The provisions of the EEL Handbook are set to take effect on March 15, 2024, with a compliance deadline of April 15, 2024. The NIS has the primary responsibility for enforcing compliance with the requirements of the EEL, including determining which expatriate(s) falls within the EEL purview and enforcing the levy in line with the provisions of the Immigration Act and the extant Nigeria Visa Policy.

Entities are required to report expatriate employment details on an online platform that would be provided by the government. Employers of expatriates are required to maintain comprehensive records pertaining to their expatriate employees. Employers also have the responsibility of ensuring that these records are submitted in a timeous manner. Where there are any changes in job roles, salary, employment duration and other significant factors that may impact calculation of the EEL payable, employers must promptly notify the relevant government agency of such changes. Employers are also required to provide training and awareness programmes for their Human Resource and Payroll teams, to ensure that they are well informed about the EEL reporting requirements and compliance measures.  


While we recognize the importance of the EEL to local content protection, the potential implications on the ease of doing business should also be considered. Generally, the EEL will increase employment costs in highly technical and skills-based industries, especially for entities that require some level of technical know-how in their operations that may not be available in-country or available in adequate supply, and so rely on expatriate workers.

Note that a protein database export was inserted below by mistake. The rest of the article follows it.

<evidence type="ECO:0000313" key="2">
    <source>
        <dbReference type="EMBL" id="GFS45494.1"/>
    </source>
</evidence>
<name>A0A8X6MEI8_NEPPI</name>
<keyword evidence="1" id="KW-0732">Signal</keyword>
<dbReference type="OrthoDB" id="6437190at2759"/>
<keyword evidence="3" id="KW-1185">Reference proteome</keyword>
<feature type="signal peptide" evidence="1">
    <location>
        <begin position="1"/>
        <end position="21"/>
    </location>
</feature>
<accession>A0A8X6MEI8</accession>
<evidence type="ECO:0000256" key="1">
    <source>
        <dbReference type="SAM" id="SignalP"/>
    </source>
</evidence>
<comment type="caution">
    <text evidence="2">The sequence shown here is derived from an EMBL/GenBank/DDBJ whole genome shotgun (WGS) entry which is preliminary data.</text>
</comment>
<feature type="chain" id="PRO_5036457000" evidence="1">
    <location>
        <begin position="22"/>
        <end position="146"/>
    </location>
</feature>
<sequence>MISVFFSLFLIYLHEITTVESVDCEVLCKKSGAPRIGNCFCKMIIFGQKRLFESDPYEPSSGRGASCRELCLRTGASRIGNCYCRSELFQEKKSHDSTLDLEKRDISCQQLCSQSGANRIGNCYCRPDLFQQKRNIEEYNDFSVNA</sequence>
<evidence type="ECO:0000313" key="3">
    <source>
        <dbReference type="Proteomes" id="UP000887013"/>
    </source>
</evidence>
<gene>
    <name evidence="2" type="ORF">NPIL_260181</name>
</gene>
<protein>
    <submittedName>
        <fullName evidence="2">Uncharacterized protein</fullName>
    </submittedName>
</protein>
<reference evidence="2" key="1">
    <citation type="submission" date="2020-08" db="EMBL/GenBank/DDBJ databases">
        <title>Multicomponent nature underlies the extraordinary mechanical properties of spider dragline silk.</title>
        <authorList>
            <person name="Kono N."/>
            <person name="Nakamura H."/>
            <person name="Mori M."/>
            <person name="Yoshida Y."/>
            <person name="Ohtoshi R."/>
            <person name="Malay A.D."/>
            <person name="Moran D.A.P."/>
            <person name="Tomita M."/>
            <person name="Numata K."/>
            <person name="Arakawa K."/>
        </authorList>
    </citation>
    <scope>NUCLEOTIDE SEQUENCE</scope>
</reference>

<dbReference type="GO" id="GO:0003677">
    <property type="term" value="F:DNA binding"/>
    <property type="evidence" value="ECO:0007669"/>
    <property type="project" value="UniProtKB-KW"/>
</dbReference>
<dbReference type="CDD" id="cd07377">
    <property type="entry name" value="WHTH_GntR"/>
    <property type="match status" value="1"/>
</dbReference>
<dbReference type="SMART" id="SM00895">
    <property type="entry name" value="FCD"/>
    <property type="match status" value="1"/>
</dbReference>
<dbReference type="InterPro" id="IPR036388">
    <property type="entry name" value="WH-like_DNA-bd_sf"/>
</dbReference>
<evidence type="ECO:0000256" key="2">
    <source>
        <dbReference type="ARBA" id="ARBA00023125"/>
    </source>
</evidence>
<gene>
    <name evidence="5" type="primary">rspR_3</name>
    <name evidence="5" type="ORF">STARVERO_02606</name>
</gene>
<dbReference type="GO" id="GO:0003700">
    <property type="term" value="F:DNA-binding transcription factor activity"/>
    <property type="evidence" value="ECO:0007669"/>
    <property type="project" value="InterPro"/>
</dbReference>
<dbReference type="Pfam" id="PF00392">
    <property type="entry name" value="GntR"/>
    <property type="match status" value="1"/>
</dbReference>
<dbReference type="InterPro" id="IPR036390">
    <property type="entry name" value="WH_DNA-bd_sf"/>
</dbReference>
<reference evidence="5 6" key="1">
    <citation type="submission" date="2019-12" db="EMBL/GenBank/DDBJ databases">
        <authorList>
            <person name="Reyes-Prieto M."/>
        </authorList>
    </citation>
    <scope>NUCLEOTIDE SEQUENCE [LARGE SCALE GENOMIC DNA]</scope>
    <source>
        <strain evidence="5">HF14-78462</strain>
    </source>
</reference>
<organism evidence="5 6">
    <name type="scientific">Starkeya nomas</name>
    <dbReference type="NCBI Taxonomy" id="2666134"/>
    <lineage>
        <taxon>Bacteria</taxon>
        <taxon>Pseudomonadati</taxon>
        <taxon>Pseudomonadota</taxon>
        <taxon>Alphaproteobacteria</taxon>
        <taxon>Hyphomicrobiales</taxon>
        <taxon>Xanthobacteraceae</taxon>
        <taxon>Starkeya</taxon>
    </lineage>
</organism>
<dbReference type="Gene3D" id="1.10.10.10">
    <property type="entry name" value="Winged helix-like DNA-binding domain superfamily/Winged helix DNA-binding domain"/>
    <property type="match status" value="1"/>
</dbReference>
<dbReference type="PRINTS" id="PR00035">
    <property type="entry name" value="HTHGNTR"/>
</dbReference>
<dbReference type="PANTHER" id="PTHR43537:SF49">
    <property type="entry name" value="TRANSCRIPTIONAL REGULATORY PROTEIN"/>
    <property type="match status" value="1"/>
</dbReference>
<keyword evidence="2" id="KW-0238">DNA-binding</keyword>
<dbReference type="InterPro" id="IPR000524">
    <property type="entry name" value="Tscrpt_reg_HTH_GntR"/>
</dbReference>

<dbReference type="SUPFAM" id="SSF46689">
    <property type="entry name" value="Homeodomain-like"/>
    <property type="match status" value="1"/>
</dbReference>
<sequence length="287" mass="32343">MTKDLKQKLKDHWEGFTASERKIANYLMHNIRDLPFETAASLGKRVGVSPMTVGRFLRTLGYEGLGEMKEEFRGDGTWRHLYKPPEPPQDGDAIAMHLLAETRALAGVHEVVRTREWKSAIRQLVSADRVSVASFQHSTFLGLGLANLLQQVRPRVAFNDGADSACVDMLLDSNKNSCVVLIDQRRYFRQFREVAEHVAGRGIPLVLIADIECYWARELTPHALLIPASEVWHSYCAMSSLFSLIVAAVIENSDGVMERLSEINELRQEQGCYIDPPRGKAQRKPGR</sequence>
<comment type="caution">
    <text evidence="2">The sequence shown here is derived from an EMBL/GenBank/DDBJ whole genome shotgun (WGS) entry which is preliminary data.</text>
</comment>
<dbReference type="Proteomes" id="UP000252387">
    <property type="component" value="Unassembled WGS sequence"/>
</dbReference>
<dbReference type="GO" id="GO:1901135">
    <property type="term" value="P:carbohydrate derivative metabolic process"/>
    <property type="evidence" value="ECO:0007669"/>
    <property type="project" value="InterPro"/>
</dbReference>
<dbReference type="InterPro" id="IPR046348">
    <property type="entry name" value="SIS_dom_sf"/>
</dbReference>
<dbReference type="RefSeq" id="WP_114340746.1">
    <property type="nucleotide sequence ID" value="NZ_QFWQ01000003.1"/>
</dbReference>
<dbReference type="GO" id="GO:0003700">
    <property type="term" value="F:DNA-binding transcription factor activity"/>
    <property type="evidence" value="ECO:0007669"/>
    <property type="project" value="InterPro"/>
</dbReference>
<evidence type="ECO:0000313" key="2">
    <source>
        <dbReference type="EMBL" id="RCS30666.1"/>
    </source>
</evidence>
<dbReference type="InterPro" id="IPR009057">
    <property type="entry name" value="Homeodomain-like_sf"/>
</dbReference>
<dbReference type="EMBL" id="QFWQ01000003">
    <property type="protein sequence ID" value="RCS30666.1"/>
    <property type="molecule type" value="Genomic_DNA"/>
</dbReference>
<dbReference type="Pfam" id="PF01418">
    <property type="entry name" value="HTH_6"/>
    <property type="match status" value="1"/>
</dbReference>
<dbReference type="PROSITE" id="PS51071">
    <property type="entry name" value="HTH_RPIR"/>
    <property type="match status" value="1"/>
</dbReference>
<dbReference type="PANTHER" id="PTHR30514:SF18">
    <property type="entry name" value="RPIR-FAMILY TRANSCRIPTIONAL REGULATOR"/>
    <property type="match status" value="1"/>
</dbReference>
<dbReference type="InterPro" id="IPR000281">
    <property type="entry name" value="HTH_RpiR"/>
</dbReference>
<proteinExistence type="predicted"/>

In the overall, the EEL constitutes another layer of fiscal burden on businesses and may negatively impact foreign investment inflow. At a time when the Federal Government, through the Presidential Fiscal Policy and Tax Reforms Committee, is looking to incentivize investors by streamlining the fiscal regime and reducing tax burdens on businesses, the FMI and NIS may need to consider a review of the EEL applicable rates and sanctions.   

However, in the meantime, companies and organizations impacted by the new EEL regime are strongly encouraged to take proactive steps to ensure they meet the aforementioned requirements. Adopting such a proactive approach is crucial to mitigating the risk of incurring penalties for non-compliance.



It is also noteworthy that earlier this year, the Ministry, under the leadership of the Honourable Minister of Interior, Honourable Olubunmi Tunji-Ojo, launched a Handbook on Citizenship Administration (the “Handbook”).

The Handbook outlines the operational scope of the Department of Citizenship at the FMI, covering the following areas: (i) granting of Nigerian citizenship; (ii) establishment and maintenance of the Federal Marriage Registries; (iii) licensing (and renewal) of public places of worship for marriage ceremonies; and (iv) issuance of secured federal marriage certificates in all Federal Marriage Registries. Additionally, the Handbook details the general rules, documentation requirements and associated costs for the operational areas mentioned above.

The focus below is on the provisions of the “Grant of Nigerian Citizenship” chapter in the Handbook: